The Confederated Tribes of the Umatilla Indian Reservation (CT'UIR) and Oregon Department of Fish and Wildlife (ODFW) are cooperating in a joint effort to supplement steelhead and re-establish salmon runs in the Umatilla River Basin. As an integral part of this program, Bonifer and Minthorn Acclimation Facilities are operated for holding and spawning adult steelhead and fall chinook salmon and acclimation and release of juvenile salmon and steelhead. Acclimation of 109,101 spring chinook salmon and 19,977 summer steelhead was completed at Bonifer in the spring of 1992. At Minthorn, 47,458 summer steelhead were acclimated and released. Control groups of spring chinook salmon were released instream concurrent with the acclimated releases to evaluate the effects of acclimation on adult returns to the Umatilla River. Acclimation studies with summer steelhead were not conducted in 1992. A total of 237 unmarked adult steelhead were collected for broodstock at Three Mile Dam from October 18, 1991 through April 24, 1992 and held at Minthorn. Utilizing a 3 x 3 spawning matrix, a total of 476,871 green eggs were taken from 86 females. The eggs were transferred to Umatilla Hatchery for incubation, rearing, and later release into the Umatilla River. A total of 211 fall chinook salmon were also collected for broodstock at Three Mile Dam and held at Minthorn. Using a 1:1 spawning ratio, a total of 195,637 green eggs were taken from 58 females. They were also transferred to Umatilla Hatchery for incubation, rearing, and later release into the Umatilla River. Personnel from the ODFW Eastern Oregon Fish Pathology Laboratory in La Grande took samples of tissues and reproductive fluids from Umatilla River summer steelhead and fall chinook salmon broodstock for monitoring and evaluation purposes. Cell culture assays for replicating agents, including IHNV virus, on all spawned fish were negative. One of 60 summer steelhead tested positive for EIBS virus, while all fall chinook tested we re negative for inclusions. One of 73 summer steelhead sampled for BKD had a high level of antigen, while all others had very low or negative antigen levels. All fall chinook tested had low or negative antigen levels. Regularly-scheduled maintenance of pumps, equipment and facilities was performed in 1992. The progress of outmigration for juvenile releases was monitored at the Westland Canal fish trapping facility by CTUIR and ODFW personnel. Coho and spring chinook yearlings were released in mid-March at Umatilla rivermile (RM) 56 and 60. The peak outmigration period past Westland (RM 27) was mid-April to early May, approximately four to seven weeks after release. Groups of summer steelhead were released from Minthorn (RM 63) and Bonifer (RM 81) in late March and into Meacham Creek near Bonifer in late April. The peak outmigration period past Westland for all groups appeared to be the first two to three weeks in May. Spring chinook yearlings released in mid-April from Bonifer and at Umatilla RM 89, migrated rapidly downriver and the peak outmigration period past Westland appeared to be within a week or two after release. Fall and spring chinook subyearlings released in mid-May at RM 42 and 60, respectively, also migrated rapidly downriver and the peak outmigration period was within days after release. Coded-wire tag recovery information was accessed to determine the contribution of Umatilla River releases to the ocean, Columbia River and Umatilla River fisheries. Total estimated summer steelhead survival have ranged from 0.03 to 0.61% for releases in which recovery information is complete. Coho survival rates have ranged from 0.15 to 4.14%, and spring chinook yearling survival rates from spring releases have ranged from 0.72 to 0.74%. Survival rates of fall chinook yearlings have ranged from 0.08 to 3.01%, while fall chinook subyearling survival rates have ranged from 0.25 to 0.87% for spring released groups.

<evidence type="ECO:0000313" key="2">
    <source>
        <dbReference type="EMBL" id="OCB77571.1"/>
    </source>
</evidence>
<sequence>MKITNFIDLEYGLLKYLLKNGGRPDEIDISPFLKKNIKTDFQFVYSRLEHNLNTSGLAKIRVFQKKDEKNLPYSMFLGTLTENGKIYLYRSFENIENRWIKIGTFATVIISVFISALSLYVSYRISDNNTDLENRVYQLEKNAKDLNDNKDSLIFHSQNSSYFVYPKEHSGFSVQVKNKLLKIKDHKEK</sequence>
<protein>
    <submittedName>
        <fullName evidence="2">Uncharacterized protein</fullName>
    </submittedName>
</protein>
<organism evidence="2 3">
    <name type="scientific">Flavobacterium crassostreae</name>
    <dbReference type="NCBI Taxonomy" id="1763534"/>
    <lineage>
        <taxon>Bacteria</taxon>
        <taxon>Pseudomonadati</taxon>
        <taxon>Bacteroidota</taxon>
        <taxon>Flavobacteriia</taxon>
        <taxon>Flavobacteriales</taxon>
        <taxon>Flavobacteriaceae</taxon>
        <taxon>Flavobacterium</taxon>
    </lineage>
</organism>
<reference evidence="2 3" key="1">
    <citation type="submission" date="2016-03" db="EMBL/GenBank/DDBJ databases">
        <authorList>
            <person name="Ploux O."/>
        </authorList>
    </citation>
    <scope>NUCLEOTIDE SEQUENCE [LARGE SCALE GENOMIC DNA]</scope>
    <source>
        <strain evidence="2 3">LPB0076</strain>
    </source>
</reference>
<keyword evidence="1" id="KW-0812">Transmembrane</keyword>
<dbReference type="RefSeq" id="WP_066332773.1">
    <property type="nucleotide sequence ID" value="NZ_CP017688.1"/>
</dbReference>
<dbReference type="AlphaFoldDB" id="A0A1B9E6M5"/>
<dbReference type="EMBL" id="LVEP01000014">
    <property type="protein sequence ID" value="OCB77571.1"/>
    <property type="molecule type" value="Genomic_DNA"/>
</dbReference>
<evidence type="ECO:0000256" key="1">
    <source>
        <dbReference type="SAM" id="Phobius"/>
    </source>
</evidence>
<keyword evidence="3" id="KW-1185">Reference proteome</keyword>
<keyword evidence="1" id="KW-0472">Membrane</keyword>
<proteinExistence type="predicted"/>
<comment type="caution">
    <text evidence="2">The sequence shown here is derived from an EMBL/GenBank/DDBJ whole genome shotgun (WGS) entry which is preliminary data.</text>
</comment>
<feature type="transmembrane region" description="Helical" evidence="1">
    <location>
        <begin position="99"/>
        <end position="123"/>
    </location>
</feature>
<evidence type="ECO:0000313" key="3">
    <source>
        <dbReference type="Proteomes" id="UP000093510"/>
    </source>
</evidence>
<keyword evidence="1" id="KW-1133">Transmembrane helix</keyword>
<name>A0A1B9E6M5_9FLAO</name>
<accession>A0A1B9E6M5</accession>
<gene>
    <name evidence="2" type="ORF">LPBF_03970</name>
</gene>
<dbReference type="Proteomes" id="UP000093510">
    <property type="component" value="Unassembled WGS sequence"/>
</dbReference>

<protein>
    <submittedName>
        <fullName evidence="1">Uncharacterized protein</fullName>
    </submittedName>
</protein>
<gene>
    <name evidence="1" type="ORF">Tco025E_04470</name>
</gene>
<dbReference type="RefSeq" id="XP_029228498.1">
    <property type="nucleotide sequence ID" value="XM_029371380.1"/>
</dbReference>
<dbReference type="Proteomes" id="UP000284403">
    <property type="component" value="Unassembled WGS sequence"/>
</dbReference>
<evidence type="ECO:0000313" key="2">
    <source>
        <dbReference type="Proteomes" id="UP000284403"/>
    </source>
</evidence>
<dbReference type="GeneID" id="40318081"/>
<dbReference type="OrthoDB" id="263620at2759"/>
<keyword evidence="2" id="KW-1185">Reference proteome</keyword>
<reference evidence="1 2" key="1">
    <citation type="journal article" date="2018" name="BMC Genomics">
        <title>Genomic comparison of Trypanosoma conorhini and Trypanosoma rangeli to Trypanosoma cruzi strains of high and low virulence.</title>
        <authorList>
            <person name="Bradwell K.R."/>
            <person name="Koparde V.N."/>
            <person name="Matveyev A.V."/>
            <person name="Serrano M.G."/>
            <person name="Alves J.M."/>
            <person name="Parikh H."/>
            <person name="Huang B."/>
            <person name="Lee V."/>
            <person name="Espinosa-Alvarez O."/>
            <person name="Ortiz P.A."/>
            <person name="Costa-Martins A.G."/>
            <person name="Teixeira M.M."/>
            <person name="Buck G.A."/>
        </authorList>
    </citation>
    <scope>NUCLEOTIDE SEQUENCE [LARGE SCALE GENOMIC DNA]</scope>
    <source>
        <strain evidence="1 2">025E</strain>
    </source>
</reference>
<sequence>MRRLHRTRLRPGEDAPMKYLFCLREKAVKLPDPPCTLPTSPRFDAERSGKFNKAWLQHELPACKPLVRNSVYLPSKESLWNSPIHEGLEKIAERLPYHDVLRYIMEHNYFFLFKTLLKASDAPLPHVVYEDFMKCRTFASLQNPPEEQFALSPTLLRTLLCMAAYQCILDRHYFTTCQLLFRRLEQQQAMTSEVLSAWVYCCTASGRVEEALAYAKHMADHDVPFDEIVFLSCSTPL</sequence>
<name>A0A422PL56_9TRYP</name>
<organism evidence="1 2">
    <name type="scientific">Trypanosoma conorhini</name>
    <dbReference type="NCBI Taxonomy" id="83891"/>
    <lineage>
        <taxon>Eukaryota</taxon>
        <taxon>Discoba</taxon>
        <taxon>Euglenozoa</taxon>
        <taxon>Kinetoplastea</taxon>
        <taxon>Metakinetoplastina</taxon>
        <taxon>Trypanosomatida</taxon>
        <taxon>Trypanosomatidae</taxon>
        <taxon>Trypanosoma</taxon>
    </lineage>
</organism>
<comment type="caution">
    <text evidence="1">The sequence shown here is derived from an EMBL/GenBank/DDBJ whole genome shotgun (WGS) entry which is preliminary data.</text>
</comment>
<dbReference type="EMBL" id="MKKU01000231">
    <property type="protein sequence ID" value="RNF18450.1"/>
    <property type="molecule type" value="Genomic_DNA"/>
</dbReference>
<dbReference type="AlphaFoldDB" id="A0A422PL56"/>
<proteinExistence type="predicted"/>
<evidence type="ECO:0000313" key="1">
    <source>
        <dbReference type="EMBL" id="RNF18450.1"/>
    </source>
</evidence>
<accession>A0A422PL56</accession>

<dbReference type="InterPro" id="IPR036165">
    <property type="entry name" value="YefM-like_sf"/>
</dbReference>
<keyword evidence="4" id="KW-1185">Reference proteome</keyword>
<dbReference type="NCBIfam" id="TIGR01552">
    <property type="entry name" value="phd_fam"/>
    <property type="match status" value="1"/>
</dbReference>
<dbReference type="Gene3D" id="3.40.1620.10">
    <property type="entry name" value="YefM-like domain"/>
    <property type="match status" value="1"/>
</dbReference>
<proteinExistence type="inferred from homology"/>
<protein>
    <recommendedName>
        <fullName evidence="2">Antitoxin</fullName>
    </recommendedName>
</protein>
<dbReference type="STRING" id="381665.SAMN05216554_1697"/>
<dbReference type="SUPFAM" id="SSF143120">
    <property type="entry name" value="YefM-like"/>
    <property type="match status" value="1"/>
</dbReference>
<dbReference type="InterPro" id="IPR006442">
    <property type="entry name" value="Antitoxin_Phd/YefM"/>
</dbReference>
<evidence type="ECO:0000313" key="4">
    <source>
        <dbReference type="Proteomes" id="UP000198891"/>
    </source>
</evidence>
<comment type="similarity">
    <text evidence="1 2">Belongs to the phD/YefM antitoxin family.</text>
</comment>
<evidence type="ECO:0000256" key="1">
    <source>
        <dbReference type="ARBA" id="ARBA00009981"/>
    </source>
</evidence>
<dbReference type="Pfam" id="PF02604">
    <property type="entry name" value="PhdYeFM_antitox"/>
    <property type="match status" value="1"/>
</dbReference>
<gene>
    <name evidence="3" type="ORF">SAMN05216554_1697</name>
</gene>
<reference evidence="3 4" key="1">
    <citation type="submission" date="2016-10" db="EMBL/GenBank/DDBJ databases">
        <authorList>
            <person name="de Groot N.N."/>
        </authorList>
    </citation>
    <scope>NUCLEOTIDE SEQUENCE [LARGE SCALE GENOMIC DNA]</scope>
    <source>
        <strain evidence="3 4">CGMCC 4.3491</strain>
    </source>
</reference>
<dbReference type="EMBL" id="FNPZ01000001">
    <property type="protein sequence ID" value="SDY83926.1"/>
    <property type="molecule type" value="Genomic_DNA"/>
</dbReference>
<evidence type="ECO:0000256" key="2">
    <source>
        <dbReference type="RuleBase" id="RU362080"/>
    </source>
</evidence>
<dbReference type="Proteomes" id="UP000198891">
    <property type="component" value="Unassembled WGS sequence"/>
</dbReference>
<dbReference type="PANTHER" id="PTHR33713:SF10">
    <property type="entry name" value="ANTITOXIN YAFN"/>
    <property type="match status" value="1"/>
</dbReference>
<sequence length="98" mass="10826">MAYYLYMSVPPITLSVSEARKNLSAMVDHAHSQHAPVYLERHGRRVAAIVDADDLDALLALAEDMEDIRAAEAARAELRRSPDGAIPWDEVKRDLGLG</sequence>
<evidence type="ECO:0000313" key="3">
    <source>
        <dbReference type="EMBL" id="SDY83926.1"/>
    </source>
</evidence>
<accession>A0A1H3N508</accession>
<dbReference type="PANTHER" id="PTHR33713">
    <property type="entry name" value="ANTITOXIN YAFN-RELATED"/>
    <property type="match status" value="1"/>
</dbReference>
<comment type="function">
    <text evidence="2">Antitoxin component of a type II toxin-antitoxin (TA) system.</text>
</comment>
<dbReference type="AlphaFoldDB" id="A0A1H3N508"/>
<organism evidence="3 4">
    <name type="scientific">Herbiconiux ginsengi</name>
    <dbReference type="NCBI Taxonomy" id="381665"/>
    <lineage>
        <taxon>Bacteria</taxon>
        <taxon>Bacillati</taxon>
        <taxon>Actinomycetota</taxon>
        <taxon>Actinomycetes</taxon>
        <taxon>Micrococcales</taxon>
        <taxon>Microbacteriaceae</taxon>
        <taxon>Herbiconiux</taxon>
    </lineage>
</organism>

16. ARM - Field Campaign - 2013 Lower Atmospheric Boundary Layer Experiment